J Phys Act Health 2010 Sep;7(5):577-83

Dept of Physical Education, Slippery Rock University, Slippery Rock, PA, USA.

Background: Physical activity (PA) tends to decrease from adolescence to young adulthood, and factors that have been proposed to contribute to this decrease are life transitions. The focus of this study is to examine life transitions, such as marriage and parenthood, and the impact they may have on the physical activity levels of young adults.

Methods: This 2-year prospective analysis assessed physical activity (hrs/wk) and sociodemographics in young adults (n = 638, 48% male, 15% nonwhite, 24 ± 1.1 years old) via questionnaire. PA data were normalized through log transformations and examined using ANCOVAs, controlling for appropriate covariates.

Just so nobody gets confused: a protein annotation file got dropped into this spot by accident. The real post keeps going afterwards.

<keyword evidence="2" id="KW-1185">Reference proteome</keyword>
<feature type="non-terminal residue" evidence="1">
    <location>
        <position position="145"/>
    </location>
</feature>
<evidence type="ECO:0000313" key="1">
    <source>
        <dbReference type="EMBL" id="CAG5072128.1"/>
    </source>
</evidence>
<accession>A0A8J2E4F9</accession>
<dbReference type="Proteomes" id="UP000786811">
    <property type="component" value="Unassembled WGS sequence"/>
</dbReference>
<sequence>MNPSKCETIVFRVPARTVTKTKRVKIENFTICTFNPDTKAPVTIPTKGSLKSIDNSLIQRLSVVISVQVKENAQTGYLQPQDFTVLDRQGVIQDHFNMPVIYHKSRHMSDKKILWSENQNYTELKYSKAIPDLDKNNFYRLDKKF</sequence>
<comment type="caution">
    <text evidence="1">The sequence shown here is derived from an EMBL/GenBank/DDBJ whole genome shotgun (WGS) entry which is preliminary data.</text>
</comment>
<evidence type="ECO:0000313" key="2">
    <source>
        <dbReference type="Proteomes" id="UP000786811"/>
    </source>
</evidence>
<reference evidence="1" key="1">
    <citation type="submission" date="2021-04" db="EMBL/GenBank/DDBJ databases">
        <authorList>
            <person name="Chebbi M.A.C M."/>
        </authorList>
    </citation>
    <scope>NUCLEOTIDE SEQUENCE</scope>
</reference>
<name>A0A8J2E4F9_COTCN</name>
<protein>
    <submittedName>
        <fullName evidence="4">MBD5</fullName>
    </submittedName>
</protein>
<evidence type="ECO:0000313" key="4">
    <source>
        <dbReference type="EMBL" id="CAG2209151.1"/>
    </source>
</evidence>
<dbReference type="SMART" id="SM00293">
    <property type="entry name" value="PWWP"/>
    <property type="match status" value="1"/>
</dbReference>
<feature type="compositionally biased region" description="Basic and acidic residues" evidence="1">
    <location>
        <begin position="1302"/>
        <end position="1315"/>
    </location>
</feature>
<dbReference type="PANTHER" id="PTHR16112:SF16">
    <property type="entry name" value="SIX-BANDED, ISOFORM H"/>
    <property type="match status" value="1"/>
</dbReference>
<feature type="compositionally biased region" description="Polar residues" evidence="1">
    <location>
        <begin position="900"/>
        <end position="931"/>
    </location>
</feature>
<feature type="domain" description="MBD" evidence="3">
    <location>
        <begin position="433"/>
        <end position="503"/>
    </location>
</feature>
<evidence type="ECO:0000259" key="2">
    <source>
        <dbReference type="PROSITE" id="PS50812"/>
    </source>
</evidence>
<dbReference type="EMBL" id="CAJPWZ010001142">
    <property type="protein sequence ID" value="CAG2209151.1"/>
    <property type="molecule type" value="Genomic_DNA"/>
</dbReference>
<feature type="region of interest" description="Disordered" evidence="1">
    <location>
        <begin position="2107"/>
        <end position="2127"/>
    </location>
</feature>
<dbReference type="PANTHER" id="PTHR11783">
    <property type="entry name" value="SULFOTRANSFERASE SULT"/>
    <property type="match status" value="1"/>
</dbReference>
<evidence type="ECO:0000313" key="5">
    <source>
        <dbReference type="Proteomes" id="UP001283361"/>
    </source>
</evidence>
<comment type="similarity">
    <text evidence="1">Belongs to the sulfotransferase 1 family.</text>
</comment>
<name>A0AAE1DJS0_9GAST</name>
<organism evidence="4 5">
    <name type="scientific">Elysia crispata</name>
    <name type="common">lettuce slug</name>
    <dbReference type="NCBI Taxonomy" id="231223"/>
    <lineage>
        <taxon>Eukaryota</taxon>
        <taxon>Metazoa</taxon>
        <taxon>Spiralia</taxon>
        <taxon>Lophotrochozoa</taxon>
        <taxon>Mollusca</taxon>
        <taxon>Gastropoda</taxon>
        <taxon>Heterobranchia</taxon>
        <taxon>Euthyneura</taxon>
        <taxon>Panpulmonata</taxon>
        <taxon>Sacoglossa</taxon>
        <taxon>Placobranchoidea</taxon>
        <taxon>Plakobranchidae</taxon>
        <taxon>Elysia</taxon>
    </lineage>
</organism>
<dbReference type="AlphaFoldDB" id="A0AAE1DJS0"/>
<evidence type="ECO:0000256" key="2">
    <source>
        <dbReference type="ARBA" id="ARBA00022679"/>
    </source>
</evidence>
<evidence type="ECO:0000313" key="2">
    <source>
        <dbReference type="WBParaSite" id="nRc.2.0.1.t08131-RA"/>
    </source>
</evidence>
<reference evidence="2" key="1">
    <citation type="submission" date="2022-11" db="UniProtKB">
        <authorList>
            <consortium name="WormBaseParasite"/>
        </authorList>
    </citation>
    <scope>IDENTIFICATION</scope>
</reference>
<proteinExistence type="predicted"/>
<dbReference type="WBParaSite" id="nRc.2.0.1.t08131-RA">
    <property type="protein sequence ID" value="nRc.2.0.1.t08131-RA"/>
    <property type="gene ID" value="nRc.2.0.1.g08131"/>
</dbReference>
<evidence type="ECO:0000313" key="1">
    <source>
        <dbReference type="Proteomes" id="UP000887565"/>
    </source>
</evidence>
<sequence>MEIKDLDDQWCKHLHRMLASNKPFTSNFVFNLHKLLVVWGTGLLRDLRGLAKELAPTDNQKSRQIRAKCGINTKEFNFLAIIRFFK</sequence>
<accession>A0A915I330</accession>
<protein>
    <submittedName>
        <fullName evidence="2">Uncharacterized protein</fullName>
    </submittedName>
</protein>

Results: ANCOVA results showed that becoming married did not significantly change PA compared with individuals who stayed single [F(1,338) = 0.38, P = .54, d = 0.06]. Conversely, PA was significantly lower [F(1,517) = 6.7, P = .01, d = 0.41] after having a child, compared with individuals who stayed childless.

Conclusions: These results suggest that marriage does not impact PA in young adults, but having a child significantly decreases PA in parents, and may offer an optimal period of intervention.
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http://dx.doi.org/10.1123/jpah.7.5.577DOI Listing
http://www.ncbi.nlm.nih.gov/pmc/articles/PMC3124092PMC
September 2010

Improved operating room teamwork via SAFETY prep: a rural community hospital's experience.

World J Surg 2009 Jun;33(6):1181-7

Department of Surgery, Louisiana State University Health Sciences Center, 1542 Tulane Avenue, Rm 736, New Orleans, LA 70112, USA.

Background: Effective teamwork contributes to patient safety in the operating room (OR). For the busy rural surgeon, enhancing OR teamwork can be difficult. This manuscript describes results from the initial implementation of a preoperative briefing protocol at a rural community hospital.